eSolar has officially installed the nation’s first operational solar tower energy facility in the US. Expected to produce 5 megawatts of power for about 4,000 homes, the Lancaster, CA systems will start at 48 megawatts with 16 generating towers. The installation went up in 18 months, a time line, which, according to Pasadena mayor R. Rex Parris, is “literally unheard of.” Quick up-time never hurt anyone’s sales pitch, that’s for sure.
eSolar also has plans to install up to 500 megawatts of solar thermal generation (via CSP technology) in the next few years. Those plans outstrip current US solar thermal production, which is currently 450 megawatts, and would represent a major fraction of the 1.5 gigawatts of solar capacity in the US.
The company is run by Bill Gross, a multi-venture entrepreneur that until 2000, was focused in the software industry. Gross has other energy industry projects, such as RayTracker Inc., an offshoot company that provides tracking systems to the solar field and eSolar installations. Other idea projects by Gross include fuel efficient cars under the name Aptera Motors, and websites such as GoTo.com. eSolar is the main company of Gross’ solar endeavor, but the real stuff happens at Idealab, which like the name suggests, is the research and development wing of the whole outfit.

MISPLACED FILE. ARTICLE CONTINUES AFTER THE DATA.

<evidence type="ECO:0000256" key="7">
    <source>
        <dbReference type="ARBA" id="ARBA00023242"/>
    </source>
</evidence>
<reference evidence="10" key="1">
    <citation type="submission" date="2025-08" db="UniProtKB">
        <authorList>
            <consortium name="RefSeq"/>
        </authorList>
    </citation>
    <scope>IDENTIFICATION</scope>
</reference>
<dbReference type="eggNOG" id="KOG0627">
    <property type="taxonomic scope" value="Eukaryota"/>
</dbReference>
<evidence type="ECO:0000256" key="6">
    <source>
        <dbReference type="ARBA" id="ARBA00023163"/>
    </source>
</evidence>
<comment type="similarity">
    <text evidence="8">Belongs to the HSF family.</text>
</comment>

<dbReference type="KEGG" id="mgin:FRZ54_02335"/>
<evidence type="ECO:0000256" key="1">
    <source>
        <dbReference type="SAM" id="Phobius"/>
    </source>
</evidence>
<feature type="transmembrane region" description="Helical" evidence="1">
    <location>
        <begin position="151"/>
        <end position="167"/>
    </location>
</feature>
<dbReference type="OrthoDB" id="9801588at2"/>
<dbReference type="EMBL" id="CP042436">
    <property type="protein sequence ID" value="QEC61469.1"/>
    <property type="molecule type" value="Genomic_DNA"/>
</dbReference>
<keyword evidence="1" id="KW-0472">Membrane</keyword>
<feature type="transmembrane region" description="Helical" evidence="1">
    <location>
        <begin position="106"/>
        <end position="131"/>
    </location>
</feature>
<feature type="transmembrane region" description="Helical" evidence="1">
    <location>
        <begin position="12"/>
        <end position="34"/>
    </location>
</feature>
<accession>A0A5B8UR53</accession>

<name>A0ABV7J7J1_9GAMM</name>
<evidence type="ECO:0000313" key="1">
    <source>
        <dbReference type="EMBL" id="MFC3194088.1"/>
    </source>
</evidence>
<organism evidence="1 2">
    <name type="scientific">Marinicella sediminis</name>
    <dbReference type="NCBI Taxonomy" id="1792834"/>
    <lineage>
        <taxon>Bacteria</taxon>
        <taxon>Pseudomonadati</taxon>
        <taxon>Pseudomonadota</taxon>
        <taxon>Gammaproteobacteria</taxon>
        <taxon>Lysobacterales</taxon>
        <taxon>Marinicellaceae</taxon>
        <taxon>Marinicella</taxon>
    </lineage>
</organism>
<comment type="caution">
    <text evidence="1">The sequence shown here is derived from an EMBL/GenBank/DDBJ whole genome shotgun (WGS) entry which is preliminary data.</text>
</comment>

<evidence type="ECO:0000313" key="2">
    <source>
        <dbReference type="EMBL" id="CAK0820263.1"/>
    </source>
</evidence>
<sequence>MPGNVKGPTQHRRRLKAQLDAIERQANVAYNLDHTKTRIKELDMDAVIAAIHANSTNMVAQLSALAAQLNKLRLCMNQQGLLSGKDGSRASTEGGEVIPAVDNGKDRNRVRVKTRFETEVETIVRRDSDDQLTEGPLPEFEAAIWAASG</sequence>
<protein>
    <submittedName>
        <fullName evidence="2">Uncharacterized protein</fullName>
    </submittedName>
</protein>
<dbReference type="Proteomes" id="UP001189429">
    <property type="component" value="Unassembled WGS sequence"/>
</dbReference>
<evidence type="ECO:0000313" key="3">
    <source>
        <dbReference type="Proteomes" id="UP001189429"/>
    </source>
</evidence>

Truth be told, Gross’ companies have been in financial troubles before and required emergency bailout by stock holders, including a $50 million personal loan that Gross failed to repay, followed by a law suit filed by T. Rowe Price. Nevertheless, Gross has survived. And he still has partners - big ones at that - including PG&E, Southern California Edison Power and its installation partner, NRG Energy Inc., which builds eSolar’s installations. And that’s just a short list, so Gross is certainly generating the investment capital to push CSP technology to a new level.
I read about CSP technology in a Smithsonian insert sometime last year. The article claimed that CSP power is the most effective method of generating solar electricity to date, with the exception of energy storage, which has been the thorn in the paw of solar for as long as I can remember. Given the efficiency of PV cells versus that of solar thermal installations, solar thermal wins every time. Essentially, CSP is a really, really big solar thermal generator, and if logic follows (which is not an implied guarantee), CSP really could be it, although it still takes up sizable landmass to accomplish.
CSP plants use a field of mirrors that track the sun to focus energy on a thermal generating tower that stand between the mirror beds, not unlike standard solar thermal energy - but larger. By using repeating forms and low-cost materials, the installations are scalable to any size application and are relatively quick to install.
For more on eSolar’s low cost, easy-to-replicate “solution,” check out their website here.
Photo Credit: Technology Review